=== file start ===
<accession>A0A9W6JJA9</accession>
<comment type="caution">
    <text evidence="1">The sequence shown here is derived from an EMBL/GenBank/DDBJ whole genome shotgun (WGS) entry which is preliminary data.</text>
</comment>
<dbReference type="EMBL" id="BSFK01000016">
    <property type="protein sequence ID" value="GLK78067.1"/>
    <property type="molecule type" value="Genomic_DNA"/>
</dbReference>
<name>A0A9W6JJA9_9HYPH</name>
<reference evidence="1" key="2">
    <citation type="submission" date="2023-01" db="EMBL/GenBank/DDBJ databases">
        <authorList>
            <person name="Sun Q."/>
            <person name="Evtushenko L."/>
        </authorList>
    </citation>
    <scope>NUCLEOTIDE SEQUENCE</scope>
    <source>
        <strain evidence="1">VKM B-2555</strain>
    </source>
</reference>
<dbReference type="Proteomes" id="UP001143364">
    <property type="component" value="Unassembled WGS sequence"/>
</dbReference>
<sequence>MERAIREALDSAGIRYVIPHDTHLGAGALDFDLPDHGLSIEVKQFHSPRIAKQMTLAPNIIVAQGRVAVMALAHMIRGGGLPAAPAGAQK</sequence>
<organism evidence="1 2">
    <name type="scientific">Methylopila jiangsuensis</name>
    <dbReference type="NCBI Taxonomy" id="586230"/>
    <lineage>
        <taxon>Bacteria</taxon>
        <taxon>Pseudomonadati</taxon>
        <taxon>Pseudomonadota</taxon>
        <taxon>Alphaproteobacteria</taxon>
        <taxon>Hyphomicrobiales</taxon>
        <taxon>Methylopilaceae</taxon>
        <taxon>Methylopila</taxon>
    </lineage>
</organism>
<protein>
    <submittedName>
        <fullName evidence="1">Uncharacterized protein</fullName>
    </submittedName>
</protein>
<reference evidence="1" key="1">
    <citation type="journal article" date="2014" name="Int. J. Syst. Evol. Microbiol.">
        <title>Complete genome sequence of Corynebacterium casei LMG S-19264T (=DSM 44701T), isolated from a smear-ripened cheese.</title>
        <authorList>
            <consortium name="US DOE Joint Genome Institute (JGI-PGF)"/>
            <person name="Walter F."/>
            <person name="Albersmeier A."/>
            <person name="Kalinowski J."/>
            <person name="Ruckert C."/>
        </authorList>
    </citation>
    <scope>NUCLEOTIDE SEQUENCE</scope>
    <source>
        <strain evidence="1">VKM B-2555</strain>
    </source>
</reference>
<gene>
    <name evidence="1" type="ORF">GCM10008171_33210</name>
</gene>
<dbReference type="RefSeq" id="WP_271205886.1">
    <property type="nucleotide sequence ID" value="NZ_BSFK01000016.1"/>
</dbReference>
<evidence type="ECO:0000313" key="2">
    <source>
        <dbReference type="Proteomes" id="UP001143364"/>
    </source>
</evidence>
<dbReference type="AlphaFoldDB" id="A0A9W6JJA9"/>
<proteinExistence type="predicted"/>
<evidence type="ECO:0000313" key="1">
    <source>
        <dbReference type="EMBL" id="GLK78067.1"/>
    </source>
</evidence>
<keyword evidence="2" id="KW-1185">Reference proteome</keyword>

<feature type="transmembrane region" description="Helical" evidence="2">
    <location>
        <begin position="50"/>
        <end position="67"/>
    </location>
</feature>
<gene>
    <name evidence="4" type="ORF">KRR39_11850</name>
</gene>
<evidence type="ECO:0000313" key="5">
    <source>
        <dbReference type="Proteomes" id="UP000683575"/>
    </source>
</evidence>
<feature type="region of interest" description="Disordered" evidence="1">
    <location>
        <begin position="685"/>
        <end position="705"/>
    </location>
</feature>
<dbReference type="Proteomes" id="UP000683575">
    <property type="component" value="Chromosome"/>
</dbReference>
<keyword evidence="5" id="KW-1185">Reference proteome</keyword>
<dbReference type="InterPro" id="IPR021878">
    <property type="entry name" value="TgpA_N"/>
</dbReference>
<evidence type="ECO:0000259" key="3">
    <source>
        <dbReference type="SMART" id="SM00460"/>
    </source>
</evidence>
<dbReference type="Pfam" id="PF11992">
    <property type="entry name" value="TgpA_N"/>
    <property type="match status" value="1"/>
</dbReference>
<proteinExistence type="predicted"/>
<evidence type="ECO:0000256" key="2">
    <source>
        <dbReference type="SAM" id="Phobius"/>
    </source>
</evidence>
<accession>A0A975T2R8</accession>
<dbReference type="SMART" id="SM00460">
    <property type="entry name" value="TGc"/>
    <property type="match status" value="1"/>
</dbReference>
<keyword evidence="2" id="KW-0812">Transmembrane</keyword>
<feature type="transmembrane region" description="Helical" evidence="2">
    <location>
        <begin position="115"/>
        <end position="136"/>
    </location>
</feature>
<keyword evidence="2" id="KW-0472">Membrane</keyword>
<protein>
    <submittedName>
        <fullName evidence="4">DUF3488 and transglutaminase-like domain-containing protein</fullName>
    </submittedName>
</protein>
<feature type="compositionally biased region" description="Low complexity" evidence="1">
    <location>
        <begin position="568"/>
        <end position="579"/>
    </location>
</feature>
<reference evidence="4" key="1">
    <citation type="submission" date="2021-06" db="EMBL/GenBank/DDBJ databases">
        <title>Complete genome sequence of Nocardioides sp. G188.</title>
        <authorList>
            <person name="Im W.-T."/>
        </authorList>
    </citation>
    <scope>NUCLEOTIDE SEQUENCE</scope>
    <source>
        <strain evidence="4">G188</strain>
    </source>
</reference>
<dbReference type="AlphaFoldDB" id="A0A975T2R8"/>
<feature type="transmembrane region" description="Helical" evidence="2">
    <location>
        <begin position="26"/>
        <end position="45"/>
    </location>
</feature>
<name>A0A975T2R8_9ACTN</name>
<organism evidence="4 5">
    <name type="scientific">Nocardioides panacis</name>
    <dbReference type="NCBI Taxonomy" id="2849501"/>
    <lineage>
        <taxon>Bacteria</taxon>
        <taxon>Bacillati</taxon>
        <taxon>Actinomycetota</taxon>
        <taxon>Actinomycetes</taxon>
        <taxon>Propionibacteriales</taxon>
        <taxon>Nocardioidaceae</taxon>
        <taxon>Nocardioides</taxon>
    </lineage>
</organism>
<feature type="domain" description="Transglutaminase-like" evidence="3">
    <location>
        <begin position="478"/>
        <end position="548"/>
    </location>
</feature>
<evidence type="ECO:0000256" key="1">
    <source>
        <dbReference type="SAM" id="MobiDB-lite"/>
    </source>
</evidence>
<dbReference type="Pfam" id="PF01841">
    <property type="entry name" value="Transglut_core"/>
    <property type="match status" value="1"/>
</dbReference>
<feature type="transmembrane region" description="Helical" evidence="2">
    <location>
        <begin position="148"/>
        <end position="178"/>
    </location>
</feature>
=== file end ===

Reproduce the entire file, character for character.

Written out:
<accession>A0A9W6JJA9</accession>
<comment type="caution">
    <text evidence="1">The sequence shown here is derived from an EMBL/GenBank/DDBJ whole genome shotgun (WGS) entry which is preliminary data.</text>
</comment>
<dbReference type="EMBL" id="BSFK01000016">
    <property type="protein sequence ID" value="GLK78067.1"/>
    <property type="molecule type" value="Genomic_DNA"/>
</dbReference>
<name>A0A9W6JJA9_9HYPH</name>
<reference evidence="1" key="2">
    <citation type="submission" date="2023-01" db="EMBL/GenBank/DDBJ databases">
        <authorList>
            <person name="Sun Q."/>
            <person name="Evtushenko L."/>
        </authorList>
    </citation>
    <scope>NUCLEOTIDE SEQUENCE</scope>
    <source>
        <strain evidence="1">VKM B-2555</strain>
    </source>
</reference>
<dbReference type="Proteomes" id="UP001143364">
    <property type="component" value="Unassembled WGS sequence"/>
</dbReference>
<sequence>MERAIREALDSAGIRYVIPHDTHLGAGALDFDLPDHGLSIEVKQFHSPRIAKQMTLAPNIIVAQGRVAVMALAHMIRGGGLPAAPAGAQK</sequence>
<organism evidence="1 2">
    <name type="scientific">Methylopila jiangsuensis</name>
    <dbReference type="NCBI Taxonomy" id="586230"/>
    <lineage>
        <taxon>Bacteria</taxon>
        <taxon>Pseudomonadati</taxon>
        <taxon>Pseudomonadota</taxon>
        <taxon>Alphaproteobacteria</taxon>
        <taxon>Hyphomicrobiales</taxon>
        <taxon>Methylopilaceae</taxon>
        <taxon>Methylopila</taxon>
    </lineage>
</organism>
<protein>
    <submittedName>
        <fullName evidence="1">Uncharacterized protein</fullName>
    </submittedName>
</protein>
<reference evidence="1" key="1">
    <citation type="journal article" date="2014" name="Int. J. Syst. Evol. Microbiol.">
        <title>Complete genome sequence of Corynebacterium casei LMG S-19264T (=DSM 44701T), isolated from a smear-ripened cheese.</title>
        <authorList>
            <consortium name="US DOE Joint Genome Institute (JGI-PGF)"/>
            <person name="Walter F."/>
            <person name="Albersmeier A."/>
            <person name="Kalinowski J."/>
            <person name="Ruckert C."/>
        </authorList>
    </citation>
    <scope>NUCLEOTIDE SEQUENCE</scope>
    <source>
        <strain evidence="1">VKM B-2555</strain>
    </source>
</reference>
<gene>
    <name evidence="1" type="ORF">GCM10008171_33210</name>
</gene>
<dbReference type="RefSeq" id="WP_271205886.1">
    <property type="nucleotide sequence ID" value="NZ_BSFK01000016.1"/>
</dbReference>
<evidence type="ECO:0000313" key="2">
    <source>
        <dbReference type="Proteomes" id="UP001143364"/>
    </source>
</evidence>
<dbReference type="AlphaFoldDB" id="A0A9W6JJA9"/>
<proteinExistence type="predicted"/>
<evidence type="ECO:0000313" key="1">
    <source>
        <dbReference type="EMBL" id="GLK78067.1"/>
    </source>
</evidence>
<keyword evidence="2" id="KW-1185">Reference proteome</keyword>

<feature type="transmembrane region" description="Helical" evidence="2">
    <location>
        <begin position="50"/>
        <end position="67"/>
    </location>
</feature>
<gene>
    <name evidence="4" type="ORF">KRR39_11850</name>
</gene>
<evidence type="ECO:0000313" key="5">
    <source>
        <dbReference type="Proteomes" id="UP000683575"/>
    </source>
</evidence>
<feature type="region of interest" description="Disordered" evidence="1">
    <location>
        <begin position="685"/>
        <end position="705"/>
    </location>
</feature>
<dbReference type="Proteomes" id="UP000683575">
    <property type="component" value="Chromosome"/>
</dbReference>
<keyword evidence="5" id="KW-1185">Reference proteome</keyword>
<dbReference type="InterPro" id="IPR021878">
    <property type="entry name" value="TgpA_N"/>
</dbReference>
<evidence type="ECO:0000259" key="3">
    <source>
        <dbReference type="SMART" id="SM00460"/>
    </source>
</evidence>
<dbReference type="Pfam" id="PF11992">
    <property type="entry name" value="TgpA_N"/>
    <property type="match status" value="1"/>
</dbReference>
<proteinExistence type="predicted"/>
<evidence type="ECO:0000256" key="2">
    <source>
        <dbReference type="SAM" id="Phobius"/>
    </source>
</evidence>
<accession>A0A975T2R8</accession>
<dbReference type="SMART" id="SM00460">
    <property type="entry name" value="TGc"/>
    <property type="match status" value="1"/>
</dbReference>
<keyword evidence="2" id="KW-0812">Transmembrane</keyword>
<feature type="transmembrane region" description="Helical" evidence="2">
    <location>
        <begin position="115"/>
        <end position="136"/>
    </location>
</feature>
<keyword evidence="2" id="KW-0472">Membrane</keyword>
<protein>
    <submittedName>
        <fullName evidence="4">DUF3488 and transglutaminase-like domain-containing protein</fullName>
    </submittedName>
</protein>
<feature type="compositionally biased region" description="Low complexity" evidence="1">
    <location>
        <begin position="568"/>
        <end position="579"/>
    </location>
</feature>
<reference evidence="4" key="1">
    <citation type="submission" date="2021-06" db="EMBL/GenBank/DDBJ databases">
        <title>Complete genome sequence of Nocardioides sp. G188.</title>
        <authorList>
            <person name="Im W.-T."/>
        </authorList>
    </citation>
    <scope>NUCLEOTIDE SEQUENCE</scope>
    <source>
        <strain evidence="4">G188</strain>
    </source>
</reference>
<dbReference type="AlphaFoldDB" id="A0A975T2R8"/>
<feature type="transmembrane region" description="Helical" evidence="2">
    <location>
        <begin position="26"/>
        <end position="45"/>
    </location>
</feature>
<name>A0A975T2R8_9ACTN</name>
<organism evidence="4 5">
    <name type="scientific">Nocardioides panacis</name>
    <dbReference type="NCBI Taxonomy" id="2849501"/>
    <lineage>
        <taxon>Bacteria</taxon>
        <taxon>Bacillati</taxon>
        <taxon>Actinomycetota</taxon>
        <taxon>Actinomycetes</taxon>
        <taxon>Propionibacteriales</taxon>
        <taxon>Nocardioidaceae</taxon>
        <taxon>Nocardioides</taxon>
    </lineage>
</organism>
<feature type="domain" description="Transglutaminase-like" evidence="3">
    <location>
        <begin position="478"/>
        <end position="548"/>
    </location>
</feature>
<evidence type="ECO:0000256" key="1">
    <source>
        <dbReference type="SAM" id="MobiDB-lite"/>
    </source>
</evidence>
<dbReference type="Pfam" id="PF01841">
    <property type="entry name" value="Transglut_core"/>
    <property type="match status" value="1"/>
</dbReference>
<feature type="transmembrane region" description="Helical" evidence="2">
    <location>
        <begin position="148"/>
        <end position="178"/>
    </location>
</feature>